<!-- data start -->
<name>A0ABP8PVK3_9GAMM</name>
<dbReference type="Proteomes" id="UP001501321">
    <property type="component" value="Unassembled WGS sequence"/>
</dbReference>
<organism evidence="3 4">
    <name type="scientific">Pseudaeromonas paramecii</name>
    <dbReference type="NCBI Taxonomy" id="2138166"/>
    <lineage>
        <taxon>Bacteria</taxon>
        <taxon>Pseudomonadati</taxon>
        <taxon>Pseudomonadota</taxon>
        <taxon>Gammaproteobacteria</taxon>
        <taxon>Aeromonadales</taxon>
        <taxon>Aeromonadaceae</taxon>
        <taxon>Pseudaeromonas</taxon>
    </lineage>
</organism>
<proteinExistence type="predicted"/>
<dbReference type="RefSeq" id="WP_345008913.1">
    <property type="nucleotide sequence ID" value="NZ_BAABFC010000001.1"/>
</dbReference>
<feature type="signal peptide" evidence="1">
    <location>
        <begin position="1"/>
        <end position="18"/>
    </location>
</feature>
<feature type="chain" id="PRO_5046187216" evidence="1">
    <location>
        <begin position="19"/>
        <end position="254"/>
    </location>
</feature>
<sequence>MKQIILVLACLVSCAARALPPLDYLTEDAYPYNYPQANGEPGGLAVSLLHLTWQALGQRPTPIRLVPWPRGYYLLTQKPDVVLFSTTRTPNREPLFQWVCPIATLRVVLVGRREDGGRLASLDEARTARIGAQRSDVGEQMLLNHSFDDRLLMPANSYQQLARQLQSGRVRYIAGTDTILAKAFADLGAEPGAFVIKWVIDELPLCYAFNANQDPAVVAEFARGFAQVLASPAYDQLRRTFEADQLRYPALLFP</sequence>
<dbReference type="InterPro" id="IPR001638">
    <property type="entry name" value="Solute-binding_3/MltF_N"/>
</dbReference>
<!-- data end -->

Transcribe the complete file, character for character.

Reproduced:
<name>A0ABP8PVK3_9GAMM</name>
<dbReference type="Proteomes" id="UP001501321">
    <property type="component" value="Unassembled WGS sequence"/>
</dbReference>
<organism evidence="3 4">
    <name type="scientific">Pseudaeromonas paramecii</name>
    <dbReference type="NCBI Taxonomy" id="2138166"/>
    <lineage>
        <taxon>Bacteria</taxon>
        <taxon>Pseudomonadati</taxon>
        <taxon>Pseudomonadota</taxon>
        <taxon>Gammaproteobacteria</taxon>
        <taxon>Aeromonadales</taxon>
        <taxon>Aeromonadaceae</taxon>
        <taxon>Pseudaeromonas</taxon>
    </lineage>
</organism>
<proteinExistence type="predicted"/>
<dbReference type="RefSeq" id="WP_345008913.1">
    <property type="nucleotide sequence ID" value="NZ_BAABFC010000001.1"/>
</dbReference>
<feature type="signal peptide" evidence="1">
    <location>
        <begin position="1"/>
        <end position="18"/>
    </location>
</feature>
<feature type="chain" id="PRO_5046187216" evidence="1">
    <location>
        <begin position="19"/>
        <end position="254"/>
    </location>
</feature>
<sequence>MKQIILVLACLVSCAARALPPLDYLTEDAYPYNYPQANGEPGGLAVSLLHLTWQALGQRPTPIRLVPWPRGYYLLTQKPDVVLFSTTRTPNREPLFQWVCPIATLRVVLVGRREDGGRLASLDEARTARIGAQRSDVGEQMLLNHSFDDRLLMPANSYQQLARQLQSGRVRYIAGTDTILAKAFADLGAEPGAFVIKWVIDELPLCYAFNANQDPAVVAEFARGFAQVLASPAYDQLRRTFEADQLRYPALLFP</sequence>
<dbReference type="InterPro" id="IPR001638">
    <property type="entry name" value="Solute-binding_3/MltF_N"/>
</dbReference>